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Old 10-28-13, 10:07 AM   #1
RubeRad
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Removing removable links?

OK gang, my google-fu is weak today. I know I've seen more than once here at BF a link to a scan of some english (australian?) cycling journal that illustrates an easy way to undo removable links, by working one link's worth of slack up on to the large chainring so the removable link is sticking up, and then tapping -- but now I can't find it.

Can somebody please drop me that link again?

FWIW, I think a better method is illustrated in the latest post on Dave Moulton's blog. This guy's a friggin genius. See also his homebrew headset press.
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Old 10-28-13, 10:30 AM   #2
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Park makes some pliers designed just for the purpose of removing these links. Works great!

http://www.parktool.com/product/mast...k-pliers-mlp-1
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Old 10-28-13, 10:41 AM   #3
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Yes, that's probably the right choice for a shop, which would use it 20 times a day, but Moulton's two-screwdriver and pliers method makes that specialty tool unnecessary, for a hobbyist in the garage that would probably only use it once or twice a year.
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Old 10-28-13, 11:23 AM   #4
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I had an old pair of pliers, to sloppy and beat up for normal use. A bench grinder turned them into a thin nose pair like the Park tool in a couple of minutes.
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Old 10-28-13, 11:29 AM   #5
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I had an old pair of pliers, to sloppy and beat up for normal use. A bench grinder turned them into a thin nose pair like the Park tool in a couple of minutes.
OK, that's a good tip too. Next time I'm at the thrift store, I'll look for an old pair of needlenose and see if I can mod them up similarly.

However, still looking for that original article...
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Old 10-28-13, 11:29 AM   #6
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Yes, that's probably the right choice for a shop, which would use it 20 times a day, but Moulton's two-screwdriver and pliers method makes that specialty tool unnecessary, for a hobbyist in the garage that would probably only use it once or twice a year.
Those pliers cost $14. For that price, unless I own a single tool already that does the same job I am buying and using the right tool every time even if it is only once a year (note that I use mine far more frequently than that).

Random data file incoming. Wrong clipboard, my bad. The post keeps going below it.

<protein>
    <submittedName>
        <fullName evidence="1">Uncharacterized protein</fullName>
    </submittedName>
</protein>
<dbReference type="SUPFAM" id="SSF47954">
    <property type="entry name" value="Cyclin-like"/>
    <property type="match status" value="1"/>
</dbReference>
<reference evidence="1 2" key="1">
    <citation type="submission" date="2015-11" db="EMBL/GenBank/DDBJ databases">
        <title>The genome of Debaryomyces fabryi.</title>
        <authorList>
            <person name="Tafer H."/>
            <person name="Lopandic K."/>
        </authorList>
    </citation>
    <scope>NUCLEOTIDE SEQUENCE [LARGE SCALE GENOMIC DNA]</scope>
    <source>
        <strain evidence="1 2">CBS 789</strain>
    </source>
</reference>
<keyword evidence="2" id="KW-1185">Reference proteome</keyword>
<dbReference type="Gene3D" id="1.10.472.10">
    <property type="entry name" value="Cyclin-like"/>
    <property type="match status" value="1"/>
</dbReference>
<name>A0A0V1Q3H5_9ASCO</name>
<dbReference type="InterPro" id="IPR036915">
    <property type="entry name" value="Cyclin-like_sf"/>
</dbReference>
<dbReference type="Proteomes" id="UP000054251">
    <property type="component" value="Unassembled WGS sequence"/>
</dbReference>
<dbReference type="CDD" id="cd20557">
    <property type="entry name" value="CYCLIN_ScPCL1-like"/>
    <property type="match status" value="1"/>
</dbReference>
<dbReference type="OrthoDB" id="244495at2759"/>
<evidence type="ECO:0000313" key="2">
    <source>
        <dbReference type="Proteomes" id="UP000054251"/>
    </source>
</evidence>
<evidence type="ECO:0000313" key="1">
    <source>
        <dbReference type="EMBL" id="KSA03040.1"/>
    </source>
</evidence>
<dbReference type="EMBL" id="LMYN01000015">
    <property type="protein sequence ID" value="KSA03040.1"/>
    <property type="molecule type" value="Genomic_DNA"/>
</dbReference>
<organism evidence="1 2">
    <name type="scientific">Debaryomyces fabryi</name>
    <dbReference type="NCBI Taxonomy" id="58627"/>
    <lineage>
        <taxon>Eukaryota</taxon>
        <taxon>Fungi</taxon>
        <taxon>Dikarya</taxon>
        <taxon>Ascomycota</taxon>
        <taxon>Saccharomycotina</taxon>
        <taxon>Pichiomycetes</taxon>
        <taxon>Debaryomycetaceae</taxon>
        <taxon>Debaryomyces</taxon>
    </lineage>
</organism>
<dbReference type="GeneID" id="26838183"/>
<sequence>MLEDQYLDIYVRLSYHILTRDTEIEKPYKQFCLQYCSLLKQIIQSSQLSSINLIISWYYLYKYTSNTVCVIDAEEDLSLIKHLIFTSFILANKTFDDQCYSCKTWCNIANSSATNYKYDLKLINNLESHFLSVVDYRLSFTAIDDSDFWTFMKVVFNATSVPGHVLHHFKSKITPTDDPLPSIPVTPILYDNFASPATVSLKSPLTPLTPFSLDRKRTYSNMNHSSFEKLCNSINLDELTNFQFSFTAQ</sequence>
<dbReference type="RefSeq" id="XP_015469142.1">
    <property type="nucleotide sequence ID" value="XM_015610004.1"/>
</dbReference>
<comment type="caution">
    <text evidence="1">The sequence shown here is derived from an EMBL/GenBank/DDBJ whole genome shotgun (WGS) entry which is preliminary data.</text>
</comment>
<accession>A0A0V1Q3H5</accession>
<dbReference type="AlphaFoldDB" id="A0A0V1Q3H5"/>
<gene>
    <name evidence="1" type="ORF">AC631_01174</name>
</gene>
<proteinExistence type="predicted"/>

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Old 10-28-13, 11:39 AM   #7
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Yes, that's probably the right choice for a shop, which would use it 20 times a day, but Moulton's two-screwdriver and pliers method makes that specialty tool unnecessary, for a hobbyist in the garage that would probably only use it once or twice a year.
But if you have several bikes to mantain, and remove several chains a few times a year, it pays to have the right tool.
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Old 10-28-13, 11:46 AM   #8
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Cool story: I made link pliers from by grinding and shaping the jaws of an old crimping tool. It worked well, but then I splurged and treated myself to the Park item. Pricepoint sells Sette branded link pliers for a few bux less.
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Old 10-28-13, 11:50 AM   #9
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But if you have several bikes to mantain, and remove several chains a few times a year, it pays to have the right tool.
In fact I have 9 bikes in my garage, but only one of them gets serious mileage; CrossCheck is used for daily commuting, recreational rides, errands, light trails, etc. Couple hundred miles of rougher trails on the mtb per year, and all the rest of the bikes are wife and boys, also only ~100mi/year. Not enough to wear out chains.

So it's a matter of opinion when "it pays to have the right tool". I'm a super cheapskate, and two screwdrivers and pliers is good enough for me, that I would never spend $14 (or $10 I've seen similar tools on eBay). I do agree, there are many situations where "the right tool" is worth the price (a quality pedal wrench would be an example for me), but we all draw the line in different places there.
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Old 10-28-13, 04:48 PM   #10
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I had an old pair of pliers, to sloppy and beat up for normal use. A bench grinder turned them into a thin nose pair like the Park tool in a couple of minutes.
I did this with a pair of road find needle nose. I also used an old brake caliper spring re-bent for a chain "third hand" tool
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Old 10-28-13, 04:58 PM   #11
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I also used an old brake caliper spring re-bent for a chain "third hand" tool
These are easy to make from a surplus spoke or even a piece of coat hanger wire. It's a very useful "tool" to get the slack needed to remove a master link
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Old 10-28-13, 05:04 PM   #12
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These are easy to make from a surplus spoke or even a piece of coat hanger wire. It's a very useful "tool" to get the slack needed to remove a master link
I remember one of the first times I did this, chain slipped out of my hand and a power link flew across the shop never to be found again. Made the tool soon afterward.